Trying to coax horror staples the gory slasher and the chilling ghost story to mate agreeably is always asking for trouble. This doesn’t stop new Brit flick Dark Signal from brokering a union and the result is more uneven than a roller coaster and only occasionally as thrilling.
Late night DJ with baggage Laurie thinks it’s just her career that is destined for a trip down the toilet but as her last show airs she faces a fight to the death against a bolt-cutter swinging finger hacker. Her producer Ben invites a sultry psychic into the studio provoking a restless spirit to join the party surfing in on the waves of their still analogue broadcast. Meanwhile skint selfie taker Kate is cocking about in the nearby countryside helping to rob a rich footballer with her irksome boyfriend to secure the readies for a never specified operation for her disabled son.
If the above synopsis seems a tad overstuffed then that’s because this flick is a prime example of kitchen sink film making. If it also sounds like it could be relatively entertaining…well that’s because in all honesty so is the movie. Chucking everything it can get its digit deprived hands on at the screen Dark Signal is a cinematic lucky dip with a mousetrap at the bottom of the bag.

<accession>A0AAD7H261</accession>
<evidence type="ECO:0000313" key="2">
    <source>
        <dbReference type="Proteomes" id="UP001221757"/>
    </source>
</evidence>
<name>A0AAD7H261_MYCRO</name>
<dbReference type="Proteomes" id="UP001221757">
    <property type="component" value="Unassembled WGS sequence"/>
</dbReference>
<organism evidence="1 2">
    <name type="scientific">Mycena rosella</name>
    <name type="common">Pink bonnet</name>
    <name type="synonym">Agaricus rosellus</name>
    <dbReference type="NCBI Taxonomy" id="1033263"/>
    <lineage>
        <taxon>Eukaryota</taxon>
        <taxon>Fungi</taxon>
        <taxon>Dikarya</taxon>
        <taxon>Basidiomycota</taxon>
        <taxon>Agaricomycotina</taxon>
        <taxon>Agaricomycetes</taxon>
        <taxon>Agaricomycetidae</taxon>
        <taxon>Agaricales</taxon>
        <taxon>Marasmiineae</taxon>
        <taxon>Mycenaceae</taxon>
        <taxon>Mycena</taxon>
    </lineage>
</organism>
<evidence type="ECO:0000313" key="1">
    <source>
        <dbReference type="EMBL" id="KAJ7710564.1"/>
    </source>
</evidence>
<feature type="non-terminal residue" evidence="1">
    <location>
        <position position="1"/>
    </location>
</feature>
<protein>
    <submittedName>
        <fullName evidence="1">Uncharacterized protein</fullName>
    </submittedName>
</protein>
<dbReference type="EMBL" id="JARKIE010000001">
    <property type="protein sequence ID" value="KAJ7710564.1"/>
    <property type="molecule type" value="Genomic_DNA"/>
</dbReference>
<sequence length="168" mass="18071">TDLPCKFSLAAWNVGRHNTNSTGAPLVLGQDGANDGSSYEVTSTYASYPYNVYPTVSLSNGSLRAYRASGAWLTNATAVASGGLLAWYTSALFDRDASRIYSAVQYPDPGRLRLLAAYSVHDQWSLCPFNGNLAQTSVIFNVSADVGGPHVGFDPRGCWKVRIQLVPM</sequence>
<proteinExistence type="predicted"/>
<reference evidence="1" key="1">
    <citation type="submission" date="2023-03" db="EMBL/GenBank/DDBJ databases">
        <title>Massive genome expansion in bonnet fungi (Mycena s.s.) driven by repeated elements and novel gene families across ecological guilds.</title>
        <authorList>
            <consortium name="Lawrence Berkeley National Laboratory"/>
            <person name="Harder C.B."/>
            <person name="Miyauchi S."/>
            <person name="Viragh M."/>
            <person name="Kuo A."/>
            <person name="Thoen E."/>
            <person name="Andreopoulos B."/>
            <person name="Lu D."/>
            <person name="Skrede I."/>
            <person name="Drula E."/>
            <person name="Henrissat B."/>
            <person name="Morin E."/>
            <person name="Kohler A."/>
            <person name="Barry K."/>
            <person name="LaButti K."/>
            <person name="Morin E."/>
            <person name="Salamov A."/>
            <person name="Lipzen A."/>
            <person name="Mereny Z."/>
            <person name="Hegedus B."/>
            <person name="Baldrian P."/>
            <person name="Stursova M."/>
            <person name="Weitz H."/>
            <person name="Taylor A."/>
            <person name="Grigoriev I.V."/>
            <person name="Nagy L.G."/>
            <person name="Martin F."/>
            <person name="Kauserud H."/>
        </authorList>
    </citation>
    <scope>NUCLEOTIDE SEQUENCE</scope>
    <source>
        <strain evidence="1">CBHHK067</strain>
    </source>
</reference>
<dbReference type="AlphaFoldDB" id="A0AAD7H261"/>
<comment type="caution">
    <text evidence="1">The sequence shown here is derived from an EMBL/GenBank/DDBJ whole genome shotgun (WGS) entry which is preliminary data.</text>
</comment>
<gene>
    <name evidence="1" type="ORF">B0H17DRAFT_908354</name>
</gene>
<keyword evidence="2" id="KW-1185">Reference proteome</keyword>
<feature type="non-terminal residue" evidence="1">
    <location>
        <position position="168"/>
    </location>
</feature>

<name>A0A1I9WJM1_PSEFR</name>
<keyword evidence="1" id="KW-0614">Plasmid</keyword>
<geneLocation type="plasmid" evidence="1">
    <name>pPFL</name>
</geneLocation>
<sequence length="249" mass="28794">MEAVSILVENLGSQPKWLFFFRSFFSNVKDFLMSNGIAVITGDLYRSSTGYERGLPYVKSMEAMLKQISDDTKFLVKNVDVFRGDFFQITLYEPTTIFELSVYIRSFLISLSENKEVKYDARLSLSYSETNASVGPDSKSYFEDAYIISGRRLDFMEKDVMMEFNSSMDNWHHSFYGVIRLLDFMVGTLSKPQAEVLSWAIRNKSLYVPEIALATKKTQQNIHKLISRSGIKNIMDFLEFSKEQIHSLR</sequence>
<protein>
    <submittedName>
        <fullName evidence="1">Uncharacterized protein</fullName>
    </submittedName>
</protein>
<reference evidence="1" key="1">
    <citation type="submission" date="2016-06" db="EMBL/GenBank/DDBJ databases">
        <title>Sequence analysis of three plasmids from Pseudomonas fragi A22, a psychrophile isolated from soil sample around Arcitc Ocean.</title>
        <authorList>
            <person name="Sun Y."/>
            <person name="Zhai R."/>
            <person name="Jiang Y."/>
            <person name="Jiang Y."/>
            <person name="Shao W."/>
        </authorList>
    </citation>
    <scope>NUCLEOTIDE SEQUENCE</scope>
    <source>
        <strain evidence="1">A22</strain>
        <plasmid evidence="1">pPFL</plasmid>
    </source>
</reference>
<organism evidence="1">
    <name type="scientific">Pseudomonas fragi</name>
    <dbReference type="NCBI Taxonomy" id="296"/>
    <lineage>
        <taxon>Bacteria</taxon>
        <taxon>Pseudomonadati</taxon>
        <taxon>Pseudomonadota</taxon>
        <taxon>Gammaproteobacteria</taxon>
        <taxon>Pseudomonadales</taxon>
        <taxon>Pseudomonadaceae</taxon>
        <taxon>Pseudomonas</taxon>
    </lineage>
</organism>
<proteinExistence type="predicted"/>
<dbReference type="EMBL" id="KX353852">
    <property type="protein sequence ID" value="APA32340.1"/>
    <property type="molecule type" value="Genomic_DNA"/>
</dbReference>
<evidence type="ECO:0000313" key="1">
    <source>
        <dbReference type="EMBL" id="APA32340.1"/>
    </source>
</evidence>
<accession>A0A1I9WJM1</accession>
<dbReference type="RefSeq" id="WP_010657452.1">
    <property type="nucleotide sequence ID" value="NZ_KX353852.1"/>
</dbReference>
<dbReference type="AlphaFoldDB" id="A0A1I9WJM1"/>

As the film pings wildly from subplot to location to twist and back again the camerawork and score match the pace without too much of a distracting struggle and the quality cast do their level best to deliver the schlock saturated script with conviction. The appearance of Fulci, D’Amato and Argento actress Cinzia Monreale as a beligured medium adds a welcome touch of cult class.
The physical side of the theatrics however are superb. The various violent fights and offings are well choreographed and thrillingly consummated through a combination of muscular acting and quality effects work. Dark Signal even finds time to shoehorn a spot of chisel based torture porn into the mix with the most cringe inducing “hobbling” since Cathy Bates last reached for a sledgehammer.
This enthusiastic mash up does not strain to feather the edges as it blends influences. Instead it opts to carpet bomb the viewer into dazed submission leaving them bewildered in smoldering craters of bad character decision and enveloped in smoke from the still burning plot holes.
Early on in the proceedings one of our feisty heroines tools up with a tire iron. Not just any tire iron but a four way cross wheel brace nut wrench you understand. Pretty soon she tapes a glow stick to each arm crafting a kind of 80’s rave culture skull ruiner. By the time this weapon has gone through further upgrades including a ludicrous spirit guided sonar device you are left with a perfect metaphor for this picture in general.
Over ambitious, enjoyably eclectic but ultimately ridiculous.
| Bradley Hadcroft
Horror, Slasher, Ghost Story| UK, 2016 | 95 min | 18 | Kaleidoscope Home Entertainment | UK DVD / Digital HD 30th May 2016 | Dir. Edward Evers-Swindell| Siwan Morris, Gareth David-Lloyd, Joanna Ignaczewska | Buy
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